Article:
- They’ve got to be pretty ecologically sound: by living in such close quarters, you’re making a very small footprint on the Earth.
- They’re big enough to warrant their own public transport stops/taxi stands, plus taxi drivers always know where you’re going if you can just remember the name of your estate!
- They’re very safe. Big estates typically provide several layers of security; it’s hard to imagine how a burglary, for example, could go undetected.
- They can save you money. Since big estates usually have good sports facilities, you are far less likely to feel the need to join a club or gym. And since they also give you easy access to so many transport options, general amenities, and kids’ classes/activities, you’re also less likely to need a car.
- Since they tend to be very high-rise, big estates often have at least some flats with great views.
- If you are concerned with a certain level of ‘keeping up appearances’, as our village housing commenter alluded to, the big estates are not going to fool anyone into thinking you’re a tycoon, but they’re also quite ‘presentable’, in the Hong Kong parlance. That is, they will likely have nice building lobbies, pretty landscaping/exterior decoration, clean and well-lit lifts, and so on.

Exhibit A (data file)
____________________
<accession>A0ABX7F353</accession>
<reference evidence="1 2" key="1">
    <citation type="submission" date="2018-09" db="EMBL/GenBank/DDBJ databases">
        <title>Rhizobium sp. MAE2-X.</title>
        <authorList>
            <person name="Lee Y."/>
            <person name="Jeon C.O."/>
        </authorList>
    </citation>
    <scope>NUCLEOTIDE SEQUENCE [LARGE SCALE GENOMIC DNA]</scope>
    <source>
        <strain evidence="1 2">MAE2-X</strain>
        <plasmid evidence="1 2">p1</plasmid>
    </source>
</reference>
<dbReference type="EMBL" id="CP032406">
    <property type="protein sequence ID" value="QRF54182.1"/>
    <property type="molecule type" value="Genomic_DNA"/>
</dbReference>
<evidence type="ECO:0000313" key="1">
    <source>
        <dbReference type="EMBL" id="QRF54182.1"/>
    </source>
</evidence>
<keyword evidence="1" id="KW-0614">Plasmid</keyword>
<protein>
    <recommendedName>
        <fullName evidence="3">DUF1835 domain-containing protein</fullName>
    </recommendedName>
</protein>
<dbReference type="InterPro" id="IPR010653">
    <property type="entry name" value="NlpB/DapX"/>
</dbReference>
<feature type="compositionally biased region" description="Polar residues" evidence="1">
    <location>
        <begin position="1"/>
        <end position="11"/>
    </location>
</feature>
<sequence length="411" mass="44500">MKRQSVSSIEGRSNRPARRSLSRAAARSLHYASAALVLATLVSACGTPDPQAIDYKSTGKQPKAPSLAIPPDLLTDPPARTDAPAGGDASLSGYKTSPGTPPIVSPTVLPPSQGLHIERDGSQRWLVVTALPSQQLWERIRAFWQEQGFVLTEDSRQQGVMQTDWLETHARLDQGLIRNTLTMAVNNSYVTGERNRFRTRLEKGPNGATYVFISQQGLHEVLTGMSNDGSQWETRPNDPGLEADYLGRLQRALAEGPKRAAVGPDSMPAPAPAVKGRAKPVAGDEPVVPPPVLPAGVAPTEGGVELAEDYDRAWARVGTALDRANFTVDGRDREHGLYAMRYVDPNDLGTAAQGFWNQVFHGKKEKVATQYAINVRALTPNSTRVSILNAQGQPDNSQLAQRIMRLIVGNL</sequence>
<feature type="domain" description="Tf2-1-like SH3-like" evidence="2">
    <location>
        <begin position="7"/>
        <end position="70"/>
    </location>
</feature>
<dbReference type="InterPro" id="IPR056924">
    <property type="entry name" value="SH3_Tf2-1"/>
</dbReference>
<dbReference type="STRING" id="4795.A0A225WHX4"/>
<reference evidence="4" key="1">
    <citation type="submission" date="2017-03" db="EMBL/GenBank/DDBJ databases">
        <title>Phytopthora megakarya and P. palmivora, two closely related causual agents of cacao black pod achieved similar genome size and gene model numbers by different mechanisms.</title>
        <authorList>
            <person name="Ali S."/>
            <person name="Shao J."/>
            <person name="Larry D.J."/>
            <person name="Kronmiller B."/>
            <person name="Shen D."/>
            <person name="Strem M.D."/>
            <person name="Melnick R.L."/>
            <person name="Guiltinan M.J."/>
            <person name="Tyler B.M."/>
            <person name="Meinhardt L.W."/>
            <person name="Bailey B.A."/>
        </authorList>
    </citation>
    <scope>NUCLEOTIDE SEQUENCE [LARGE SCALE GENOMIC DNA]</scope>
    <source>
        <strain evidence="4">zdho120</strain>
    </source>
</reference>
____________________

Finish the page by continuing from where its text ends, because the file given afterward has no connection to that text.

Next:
But living in a big estate is not all peaches and cream. There are downsides:
- If you’re accustomed to living in a big house with a garden/yard, the Hong Kong office-tower-high-rise-flats life may leave you feeling like a busy bee who breaks free of the crowded office only to be immersed in a stream of other little workers rushing home to be stashed in high-rise hives. Some people really do find it hard adjust to small flats/high-rise living, and I completely understand this.
- They can be quite expensive. Although the per-square-foot price may not be much higher than for flats in smaller buildings, the ratio of usable area is often worse, so you get less space for your money. Management fees are also likely to be significantly higher, in order to pay for all those nice facilities. And parking is never going to be free like it might be in a village; buying or renting a space is a significant extra expense.
- Many big estates have good transport links, but aren’t centrally-located. It’s easy to see why: they take up a lot of space to build, and Hong Kong just doesn’t have much free land in its urban core. So if you’re interested in being ‘right where the action is’, you’re much more likely to end up in a smaller building.